11: Silence Is Golden

11: Silence Is Golden

From Chicken Soup for the Soul: Thanks Dad

Silence Is Golden

The older I grow the more I listen to people who don’t talk much.

~Germain G. Glien

My dad sat in his rocking chair. The chair bucked, agitated just like he was as he plucked peanuts from their shells and popped them into his mouth. He glanced at me every so often, grimacing. It seemed from his furrowed brow that he was the one who was slogging hour upon hour in a swimming pool, counting tiles and laps, with arms like lead, heaving for breath and somehow, getting slower!

“Just a plateau, Kath,” my dad said. Plateau my you-know-what. I was actually getting worse.

“How am I supposed to keep this up?” I sat on the couch across from my father, my arms hugging my legs to my chest. Each breath tripped over the sob before it. “I’m not getting any faster!”

My dad rose from his chair. My heart seized a little bit. He’d had enough of my weeping and was making an exit. But then I felt his strong hand grab the back of my neck and squeeze, giving me a little shake on the scruff. He’d done this a million times throughout my life. It was his answer to other dads’ bear hugs.

“Are you working as hard as you can?” he said.

“Yes!”

He stopped squeezing. No more words. That couldn’t be it. I looked up at him from my curled position on the couch, waiting for magic words, the sentiments or advice that would immediately reveal my next steps toward becoming a faster swimmer. He was my father after all, and pep talks were his specialty. It had always seemed as though he’d had a crystal ball that doled out advice that actually worked. But this time, silence.

“Well,” he started squeezing again. “You wake up tomorrow and you go back and work even harder. Oh, and trust God. A little faith helps.”

I shrugged out of his grip and gaped at him. “That’s it? I’m working as hard as I can. So that’s it? This is the best I’ll ever be?”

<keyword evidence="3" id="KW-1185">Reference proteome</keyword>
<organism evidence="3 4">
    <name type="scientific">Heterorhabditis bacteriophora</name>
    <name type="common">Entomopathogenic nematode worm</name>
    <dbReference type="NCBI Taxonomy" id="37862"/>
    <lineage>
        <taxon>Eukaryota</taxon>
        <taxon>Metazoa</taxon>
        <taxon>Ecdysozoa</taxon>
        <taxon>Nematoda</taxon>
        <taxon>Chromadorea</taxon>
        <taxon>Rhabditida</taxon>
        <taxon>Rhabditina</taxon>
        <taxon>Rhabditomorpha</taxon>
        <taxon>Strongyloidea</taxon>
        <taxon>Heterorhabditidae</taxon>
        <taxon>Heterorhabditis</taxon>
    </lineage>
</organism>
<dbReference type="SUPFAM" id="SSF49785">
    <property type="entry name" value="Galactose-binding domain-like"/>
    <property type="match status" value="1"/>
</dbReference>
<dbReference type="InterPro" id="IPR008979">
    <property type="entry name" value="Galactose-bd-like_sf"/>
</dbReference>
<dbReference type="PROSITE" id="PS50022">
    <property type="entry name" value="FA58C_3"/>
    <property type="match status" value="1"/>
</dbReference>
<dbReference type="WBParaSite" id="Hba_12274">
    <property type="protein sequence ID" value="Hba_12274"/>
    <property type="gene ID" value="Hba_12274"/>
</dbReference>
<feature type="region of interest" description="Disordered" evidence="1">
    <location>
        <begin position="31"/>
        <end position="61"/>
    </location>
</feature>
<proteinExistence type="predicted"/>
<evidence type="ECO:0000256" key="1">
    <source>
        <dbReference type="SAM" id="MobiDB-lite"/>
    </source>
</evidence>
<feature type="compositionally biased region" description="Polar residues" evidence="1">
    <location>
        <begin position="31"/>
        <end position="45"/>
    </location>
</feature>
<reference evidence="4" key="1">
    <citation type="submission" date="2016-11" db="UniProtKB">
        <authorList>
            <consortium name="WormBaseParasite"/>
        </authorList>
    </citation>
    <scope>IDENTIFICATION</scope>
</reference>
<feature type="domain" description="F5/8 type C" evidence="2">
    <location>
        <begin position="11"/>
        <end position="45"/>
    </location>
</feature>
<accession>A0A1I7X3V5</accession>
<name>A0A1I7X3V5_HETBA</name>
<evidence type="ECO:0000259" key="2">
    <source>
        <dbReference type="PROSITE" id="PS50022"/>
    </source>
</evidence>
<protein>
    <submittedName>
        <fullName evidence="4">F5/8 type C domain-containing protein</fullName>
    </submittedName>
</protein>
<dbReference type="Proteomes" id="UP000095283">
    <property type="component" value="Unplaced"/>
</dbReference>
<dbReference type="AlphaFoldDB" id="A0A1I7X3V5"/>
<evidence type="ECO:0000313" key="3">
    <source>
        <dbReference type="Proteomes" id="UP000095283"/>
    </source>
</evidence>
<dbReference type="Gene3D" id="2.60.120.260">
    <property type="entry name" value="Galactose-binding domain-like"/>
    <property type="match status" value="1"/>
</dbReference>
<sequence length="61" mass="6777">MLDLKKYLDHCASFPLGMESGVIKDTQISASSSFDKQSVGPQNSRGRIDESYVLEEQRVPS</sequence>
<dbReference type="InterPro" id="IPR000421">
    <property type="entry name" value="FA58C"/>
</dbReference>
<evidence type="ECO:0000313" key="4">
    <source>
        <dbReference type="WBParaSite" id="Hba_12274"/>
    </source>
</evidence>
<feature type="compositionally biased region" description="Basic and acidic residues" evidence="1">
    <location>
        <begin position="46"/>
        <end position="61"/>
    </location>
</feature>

A tiny hint of a smile did not cancel out the warmth in his eyes. He had told me my entire life I could be anything I wanted if I set my mind to it and there I was doing just that and still somehow drowning in my own mediocrity. Could he have been completely wrong?

“Dad, I mean it. Is this the best I’ll ever be?”

“I don’t know,” he said. “Is this as good as you can be?” And then he was gone, to help my mother with a clogged toilet.

I woke up the next morning and was back in the pool working as though I had a spot on the U.S. Olympic team. Working hard had already been forged into the creases of my brain. Even if I wanted to quit, I couldn’t. And there in the pool surrendering to the very thing that frustrated me so much, I found my answer.

•••

Seventeen years, a Ph.D., husband, two children, and a multiple sclerosis diagnosis later. . .

I was back on my parent’s couch for a visit. This time my two toddlers crawled over me, around me, on me, squalling for attention. I wrapped them in my numb arms and felt grateful they were too young to notice my silent tears or realize that I couldn’t feel their soft skin with my prickly fingertips. As long as my warm body was near, all was right for them. They had no idea what multiple sclerosis was or what it meant to me.

My dad sat across the room in his rocking chair, narrating the TV news as though I couldn’t hear it myself. “Damn politicians!” the rocking chair moved with his mood.

My dad glimpsed me every so often and caught my gaze with a forced smile. I waited for his encouraging words, his worldview that’s tethered to his heart by the belief that anything is possible with a little faith and hard work.

Sitting there, I floundered in my self-pity, wondering where those sentiments were. He’d offered them through my swimming life, as I scratched through full-time work and Ph.D. studies, premature births of two children, and while I waited to see my writing published. But this time, with my immune system attacking the coating on the nerves of my brain, he had nothing to offer?

I closed my eyes and laid my cheek on the top of my daughter’s head, sniffed the baby shampoo and listened to her coo and sigh at the pleasure of merely being alive.

Then I felt it. My dad’s hand on the back of my neck, squeezing. And I waited for the words. But none came. A few more squeezes and he was gone to the kitchen, foraging for his favorite shelled nuts. I remembered all the times he’d offered his advice.

And I realized that as I got older he said less and less about how to handle things. He passed me on the way back to his chair, and there it was, the squeeze on the back of the neck. The one that said everything he couldn’t.

~Kathleen Shoop

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